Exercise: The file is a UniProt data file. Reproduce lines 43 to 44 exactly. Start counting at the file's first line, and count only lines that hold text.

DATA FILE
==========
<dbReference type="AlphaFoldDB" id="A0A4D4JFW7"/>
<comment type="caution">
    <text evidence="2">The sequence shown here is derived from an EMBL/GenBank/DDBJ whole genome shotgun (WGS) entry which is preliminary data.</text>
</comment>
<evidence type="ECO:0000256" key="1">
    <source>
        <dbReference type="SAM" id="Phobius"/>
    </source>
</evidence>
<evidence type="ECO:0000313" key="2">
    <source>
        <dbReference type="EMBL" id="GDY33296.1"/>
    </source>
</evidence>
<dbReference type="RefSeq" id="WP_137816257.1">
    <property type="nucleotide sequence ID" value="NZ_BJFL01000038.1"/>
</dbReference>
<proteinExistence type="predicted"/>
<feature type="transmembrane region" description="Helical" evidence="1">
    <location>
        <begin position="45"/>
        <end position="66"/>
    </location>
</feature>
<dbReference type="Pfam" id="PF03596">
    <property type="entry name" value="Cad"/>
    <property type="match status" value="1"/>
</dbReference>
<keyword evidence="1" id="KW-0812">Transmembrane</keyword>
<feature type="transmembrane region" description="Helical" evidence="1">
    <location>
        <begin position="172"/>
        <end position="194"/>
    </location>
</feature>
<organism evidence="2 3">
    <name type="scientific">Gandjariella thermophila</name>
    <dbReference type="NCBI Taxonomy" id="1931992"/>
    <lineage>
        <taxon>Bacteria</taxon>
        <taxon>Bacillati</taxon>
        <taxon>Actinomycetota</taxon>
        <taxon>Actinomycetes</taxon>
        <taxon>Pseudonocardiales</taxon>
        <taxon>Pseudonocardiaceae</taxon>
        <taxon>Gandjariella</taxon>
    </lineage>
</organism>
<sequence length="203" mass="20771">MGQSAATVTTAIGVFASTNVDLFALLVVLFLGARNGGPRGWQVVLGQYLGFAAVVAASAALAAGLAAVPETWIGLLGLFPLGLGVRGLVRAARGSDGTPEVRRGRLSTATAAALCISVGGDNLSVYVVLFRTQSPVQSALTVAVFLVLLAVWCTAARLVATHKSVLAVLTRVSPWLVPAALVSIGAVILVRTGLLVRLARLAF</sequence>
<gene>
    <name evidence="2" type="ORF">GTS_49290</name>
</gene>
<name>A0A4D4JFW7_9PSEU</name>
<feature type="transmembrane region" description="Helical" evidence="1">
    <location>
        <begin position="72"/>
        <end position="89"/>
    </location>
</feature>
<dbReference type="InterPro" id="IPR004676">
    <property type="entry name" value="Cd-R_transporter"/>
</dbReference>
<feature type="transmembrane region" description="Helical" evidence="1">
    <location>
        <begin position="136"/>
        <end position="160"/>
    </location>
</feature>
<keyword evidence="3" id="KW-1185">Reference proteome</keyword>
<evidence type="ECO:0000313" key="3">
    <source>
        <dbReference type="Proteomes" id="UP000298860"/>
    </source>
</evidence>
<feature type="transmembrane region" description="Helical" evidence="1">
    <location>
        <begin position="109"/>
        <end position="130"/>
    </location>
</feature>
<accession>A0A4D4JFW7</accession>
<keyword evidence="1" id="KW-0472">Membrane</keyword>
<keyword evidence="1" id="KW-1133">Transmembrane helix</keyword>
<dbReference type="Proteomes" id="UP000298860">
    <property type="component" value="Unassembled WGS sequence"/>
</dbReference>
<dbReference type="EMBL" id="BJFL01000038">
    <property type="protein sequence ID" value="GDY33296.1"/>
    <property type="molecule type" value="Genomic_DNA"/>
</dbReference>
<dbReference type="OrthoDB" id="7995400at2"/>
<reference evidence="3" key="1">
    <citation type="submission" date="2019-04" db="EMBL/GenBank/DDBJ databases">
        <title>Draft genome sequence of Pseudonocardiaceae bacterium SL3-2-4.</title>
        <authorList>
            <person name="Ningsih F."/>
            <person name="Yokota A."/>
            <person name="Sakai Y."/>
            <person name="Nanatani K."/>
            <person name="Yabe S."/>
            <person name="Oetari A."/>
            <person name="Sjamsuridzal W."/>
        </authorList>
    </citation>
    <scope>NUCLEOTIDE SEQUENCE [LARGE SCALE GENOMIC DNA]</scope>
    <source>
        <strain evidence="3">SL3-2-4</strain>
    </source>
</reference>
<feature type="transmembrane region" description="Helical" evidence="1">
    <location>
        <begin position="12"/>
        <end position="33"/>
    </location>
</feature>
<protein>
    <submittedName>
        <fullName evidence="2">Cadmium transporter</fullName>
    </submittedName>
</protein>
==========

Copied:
        <taxon>Actinomycetes</taxon>
        <taxon>Pseudonocardiales</taxon>